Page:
nlike a lot of the better-known comics, Bob Newhart has never courted controversy, used shock value to get laughs, or even so much as uttered a curse word on one of his many bestselling albums. No, Mr. Newhart's humor has always been more of the mild-mannered, buttoned-down variety – which is why his first few albums included the phrase "buttoned-down" in their titles. And although he never had the sort of zeitgeist-grabbing notoriety enjoyed by comics like, say, Andrew "Dice" Clay, well, Newhart is still selling out shows almost 50 years after releasing his debut album.
Born in 1929, Newhart grew up in Chicago's Oak Park suburb, earning a degree in business management from Loyola University before being drafted into the Army during the Korean War. He served stateside and was discharged in 1954. Newhart drifted through a few low-paying jobs – including, according to one early comedy routine, a stint as a clerk in the unemployment office where he made only $10 more a week than the people collecting benefits – while slowly making his way into comedy. Initially, he worked with a partner, recording phone routines that were aired by a local radio station, but when his partner quit, he discovered that the bits worked just as well when he did them by himself – and thus was born the first solo straight man in the history of comedy.
Though he was in his early 30s by the time his debut album (1960's The Button-Down Mind of Bob Newhart) was released, Newhart's career jumped onto the fast track once the public got a taste of his material. He became such a sensation that he swept the 1961 Grammy Awards, winning Album of the Year (for Button-Down Mind), Best New Artist and Best Comedy Performance – Spoken Word (for his second album, The Button-Down Mind Strikes Back, also released in 1960). All those years of preparation paid off with a string of successful releases over the next few years, including Behind the Button-Down Mind of Bob Newhart (1961), The Button-Down Mind on TV (1962), Bob Newhart Faces Bob Newhart (1964) and The Windmills Are Weakening (1965).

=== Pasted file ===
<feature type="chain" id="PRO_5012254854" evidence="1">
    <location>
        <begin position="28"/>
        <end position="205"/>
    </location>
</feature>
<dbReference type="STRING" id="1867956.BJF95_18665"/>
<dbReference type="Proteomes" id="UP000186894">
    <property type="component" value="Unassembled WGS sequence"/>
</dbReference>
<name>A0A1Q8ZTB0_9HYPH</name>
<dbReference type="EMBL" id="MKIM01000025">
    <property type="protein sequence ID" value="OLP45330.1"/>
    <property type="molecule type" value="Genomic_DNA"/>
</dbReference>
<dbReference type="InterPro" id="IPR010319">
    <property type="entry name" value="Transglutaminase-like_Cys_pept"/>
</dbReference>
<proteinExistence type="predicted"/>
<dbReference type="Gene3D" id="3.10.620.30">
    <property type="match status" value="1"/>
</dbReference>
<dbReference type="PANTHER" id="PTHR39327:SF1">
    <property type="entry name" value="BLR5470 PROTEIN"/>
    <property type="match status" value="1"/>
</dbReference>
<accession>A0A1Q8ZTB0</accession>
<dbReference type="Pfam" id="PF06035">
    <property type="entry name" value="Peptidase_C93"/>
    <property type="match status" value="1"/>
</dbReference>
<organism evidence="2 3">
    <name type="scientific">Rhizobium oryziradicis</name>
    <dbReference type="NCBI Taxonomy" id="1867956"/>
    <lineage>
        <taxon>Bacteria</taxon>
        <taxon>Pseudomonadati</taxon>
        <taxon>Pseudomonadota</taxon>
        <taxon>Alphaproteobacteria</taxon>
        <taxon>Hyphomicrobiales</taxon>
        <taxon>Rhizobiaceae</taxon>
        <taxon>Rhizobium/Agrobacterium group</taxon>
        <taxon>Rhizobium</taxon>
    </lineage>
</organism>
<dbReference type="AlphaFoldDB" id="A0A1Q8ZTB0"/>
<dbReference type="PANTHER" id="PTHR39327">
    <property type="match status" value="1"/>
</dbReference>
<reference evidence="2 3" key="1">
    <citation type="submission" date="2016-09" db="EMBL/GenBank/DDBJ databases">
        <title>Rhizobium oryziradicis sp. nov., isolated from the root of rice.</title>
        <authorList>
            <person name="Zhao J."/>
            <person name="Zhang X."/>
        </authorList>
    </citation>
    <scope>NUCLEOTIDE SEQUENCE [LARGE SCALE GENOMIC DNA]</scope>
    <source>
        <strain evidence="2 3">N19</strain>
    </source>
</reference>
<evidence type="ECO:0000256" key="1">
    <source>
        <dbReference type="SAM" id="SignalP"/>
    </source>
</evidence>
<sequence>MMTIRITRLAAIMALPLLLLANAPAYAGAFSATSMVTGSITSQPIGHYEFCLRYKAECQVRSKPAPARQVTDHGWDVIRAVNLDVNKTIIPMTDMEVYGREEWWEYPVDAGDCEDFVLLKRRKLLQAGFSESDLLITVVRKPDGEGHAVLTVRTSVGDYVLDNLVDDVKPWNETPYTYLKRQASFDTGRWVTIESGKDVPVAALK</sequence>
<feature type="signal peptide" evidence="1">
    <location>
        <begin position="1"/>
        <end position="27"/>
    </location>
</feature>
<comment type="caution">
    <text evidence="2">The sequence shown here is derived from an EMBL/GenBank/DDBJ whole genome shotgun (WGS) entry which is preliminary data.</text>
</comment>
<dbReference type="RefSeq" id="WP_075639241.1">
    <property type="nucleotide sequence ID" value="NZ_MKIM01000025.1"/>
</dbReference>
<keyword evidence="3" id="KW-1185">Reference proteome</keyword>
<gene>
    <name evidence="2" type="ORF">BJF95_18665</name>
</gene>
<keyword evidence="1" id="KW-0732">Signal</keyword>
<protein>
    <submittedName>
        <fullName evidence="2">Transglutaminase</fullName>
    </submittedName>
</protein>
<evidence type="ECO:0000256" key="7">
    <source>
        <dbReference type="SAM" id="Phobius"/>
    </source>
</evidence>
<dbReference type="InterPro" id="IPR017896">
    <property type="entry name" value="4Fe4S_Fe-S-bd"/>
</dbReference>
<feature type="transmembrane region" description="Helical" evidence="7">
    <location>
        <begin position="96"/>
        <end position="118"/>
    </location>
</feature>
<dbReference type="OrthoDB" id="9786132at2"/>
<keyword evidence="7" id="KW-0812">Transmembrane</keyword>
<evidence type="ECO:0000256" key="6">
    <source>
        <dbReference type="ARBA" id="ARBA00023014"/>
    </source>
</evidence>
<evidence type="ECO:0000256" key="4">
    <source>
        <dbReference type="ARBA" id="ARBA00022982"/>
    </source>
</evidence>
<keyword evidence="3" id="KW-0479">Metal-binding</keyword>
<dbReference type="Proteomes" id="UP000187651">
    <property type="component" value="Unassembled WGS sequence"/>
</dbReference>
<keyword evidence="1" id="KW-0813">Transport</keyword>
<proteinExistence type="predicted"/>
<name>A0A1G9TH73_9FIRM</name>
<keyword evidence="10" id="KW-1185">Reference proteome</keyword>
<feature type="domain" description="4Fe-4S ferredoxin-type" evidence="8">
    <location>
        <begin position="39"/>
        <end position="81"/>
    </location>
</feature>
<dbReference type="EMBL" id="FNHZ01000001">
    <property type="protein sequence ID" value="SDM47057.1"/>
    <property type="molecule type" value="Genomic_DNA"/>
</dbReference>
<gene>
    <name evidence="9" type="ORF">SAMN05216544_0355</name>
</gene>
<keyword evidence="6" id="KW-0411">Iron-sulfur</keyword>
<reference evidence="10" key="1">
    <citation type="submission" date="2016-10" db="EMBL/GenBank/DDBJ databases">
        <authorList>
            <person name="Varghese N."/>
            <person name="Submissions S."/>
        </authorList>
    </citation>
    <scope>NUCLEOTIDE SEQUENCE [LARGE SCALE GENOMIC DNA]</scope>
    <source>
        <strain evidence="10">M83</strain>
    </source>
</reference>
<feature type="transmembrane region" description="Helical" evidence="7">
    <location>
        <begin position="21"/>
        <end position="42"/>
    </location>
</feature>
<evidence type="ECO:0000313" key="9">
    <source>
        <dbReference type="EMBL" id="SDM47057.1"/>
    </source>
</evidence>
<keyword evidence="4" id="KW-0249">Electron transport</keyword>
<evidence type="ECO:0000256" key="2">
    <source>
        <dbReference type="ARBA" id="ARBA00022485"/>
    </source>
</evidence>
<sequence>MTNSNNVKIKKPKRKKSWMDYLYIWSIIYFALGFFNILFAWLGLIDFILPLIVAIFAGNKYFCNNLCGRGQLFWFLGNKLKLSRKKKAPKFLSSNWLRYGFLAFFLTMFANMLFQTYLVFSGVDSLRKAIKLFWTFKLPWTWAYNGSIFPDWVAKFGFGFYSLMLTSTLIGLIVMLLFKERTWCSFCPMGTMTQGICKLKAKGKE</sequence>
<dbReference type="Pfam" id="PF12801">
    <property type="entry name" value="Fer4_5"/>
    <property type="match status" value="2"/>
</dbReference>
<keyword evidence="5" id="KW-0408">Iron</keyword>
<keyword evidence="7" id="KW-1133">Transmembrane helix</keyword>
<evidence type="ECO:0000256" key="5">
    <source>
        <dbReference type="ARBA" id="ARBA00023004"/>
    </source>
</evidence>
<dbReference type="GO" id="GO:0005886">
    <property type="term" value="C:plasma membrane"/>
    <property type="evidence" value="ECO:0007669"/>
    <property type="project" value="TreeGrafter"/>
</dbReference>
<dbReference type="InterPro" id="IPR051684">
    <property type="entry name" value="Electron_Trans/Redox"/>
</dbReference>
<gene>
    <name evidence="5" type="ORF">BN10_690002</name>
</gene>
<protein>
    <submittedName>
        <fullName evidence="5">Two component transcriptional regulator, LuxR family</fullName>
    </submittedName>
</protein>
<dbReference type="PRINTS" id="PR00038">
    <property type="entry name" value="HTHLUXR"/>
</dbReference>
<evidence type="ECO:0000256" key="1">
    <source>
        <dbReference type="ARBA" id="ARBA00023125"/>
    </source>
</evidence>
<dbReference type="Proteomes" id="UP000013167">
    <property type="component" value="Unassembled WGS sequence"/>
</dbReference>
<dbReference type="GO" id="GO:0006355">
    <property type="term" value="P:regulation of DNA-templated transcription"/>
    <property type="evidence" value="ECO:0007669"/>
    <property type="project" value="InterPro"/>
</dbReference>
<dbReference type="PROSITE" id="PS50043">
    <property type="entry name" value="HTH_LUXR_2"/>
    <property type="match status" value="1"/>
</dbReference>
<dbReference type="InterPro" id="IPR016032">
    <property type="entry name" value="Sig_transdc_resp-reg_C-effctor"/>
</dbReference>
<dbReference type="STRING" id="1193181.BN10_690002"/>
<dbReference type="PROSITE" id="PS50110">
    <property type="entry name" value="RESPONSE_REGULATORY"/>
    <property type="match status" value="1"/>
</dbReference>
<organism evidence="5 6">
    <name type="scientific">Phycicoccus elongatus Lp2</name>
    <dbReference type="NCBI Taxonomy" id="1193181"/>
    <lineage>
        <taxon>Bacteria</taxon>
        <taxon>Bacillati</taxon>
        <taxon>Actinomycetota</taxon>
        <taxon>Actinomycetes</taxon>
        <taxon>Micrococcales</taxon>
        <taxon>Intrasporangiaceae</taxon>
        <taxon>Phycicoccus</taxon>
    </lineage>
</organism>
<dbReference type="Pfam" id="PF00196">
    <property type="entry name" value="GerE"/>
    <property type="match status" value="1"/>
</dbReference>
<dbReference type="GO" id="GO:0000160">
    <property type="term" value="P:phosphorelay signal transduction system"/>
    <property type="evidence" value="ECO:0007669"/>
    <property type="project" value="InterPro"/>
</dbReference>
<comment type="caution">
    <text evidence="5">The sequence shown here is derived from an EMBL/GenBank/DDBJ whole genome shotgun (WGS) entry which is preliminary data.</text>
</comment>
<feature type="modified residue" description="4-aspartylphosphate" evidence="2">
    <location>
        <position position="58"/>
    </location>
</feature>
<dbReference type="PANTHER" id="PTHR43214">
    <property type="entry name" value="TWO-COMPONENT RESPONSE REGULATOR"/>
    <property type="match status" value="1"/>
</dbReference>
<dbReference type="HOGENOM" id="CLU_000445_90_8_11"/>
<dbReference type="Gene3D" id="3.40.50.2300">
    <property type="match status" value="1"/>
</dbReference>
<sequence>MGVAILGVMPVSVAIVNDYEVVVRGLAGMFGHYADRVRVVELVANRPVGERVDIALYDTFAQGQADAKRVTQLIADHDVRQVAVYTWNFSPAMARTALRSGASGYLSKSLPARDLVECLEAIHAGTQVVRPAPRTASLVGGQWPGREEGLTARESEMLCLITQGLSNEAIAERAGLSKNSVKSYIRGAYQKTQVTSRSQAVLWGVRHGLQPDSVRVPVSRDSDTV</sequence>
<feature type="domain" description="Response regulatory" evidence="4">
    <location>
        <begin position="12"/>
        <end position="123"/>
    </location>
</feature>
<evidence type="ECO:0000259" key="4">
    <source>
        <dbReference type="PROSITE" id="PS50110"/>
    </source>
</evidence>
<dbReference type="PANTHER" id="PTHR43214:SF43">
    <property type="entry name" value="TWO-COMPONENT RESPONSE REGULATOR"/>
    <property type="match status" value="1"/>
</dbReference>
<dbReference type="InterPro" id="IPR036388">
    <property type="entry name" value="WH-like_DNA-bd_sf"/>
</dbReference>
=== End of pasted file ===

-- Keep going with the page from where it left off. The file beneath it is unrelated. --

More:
Of course, as popular as Newhart's routine was, it was still a shtick – and there are only so many one-sided phone conversations the market will bear. Perhaps recognizing this, Newhart started trying to move into the TV and film world early on, running a short-lived variety show for NBC in 1961 (despite its short run, it won a Peabody Award and was nominated for an Emmy) and starring opposite Steve McQueen in 1962's "Hell Is for Heroes." In 1972, he struck gold again with "The Bob Newhart Show," which ran for six successful seasons on CBS and spawned one of the greatest drinking games of all time. After "The Bob Newhart Show" ended its run, Newhart defied the odds by scoring another hit, "Newhart," which ran from 1982 to 1990, also on CBS.
Since "Newhart" went off the air, Newhart has kept a fairly low profile; although he attempted two more runs at series television (1992's "Bob" and 1997's "George and Leo"), neither caught on quickly enough to last, and for the most part, his appearances have been confined to the occasional small film role (including parts in "In & Out," "Legally Blonde 2," and "Elf") and live performances. Still, even if we miss being gifted with Newhart's timeless brand of gentle satire on our television every week, we can still catch episodes of his hit shows, which are in perpetual syndication, or give the albums another spin. Like the man himself, they've all aged quite well.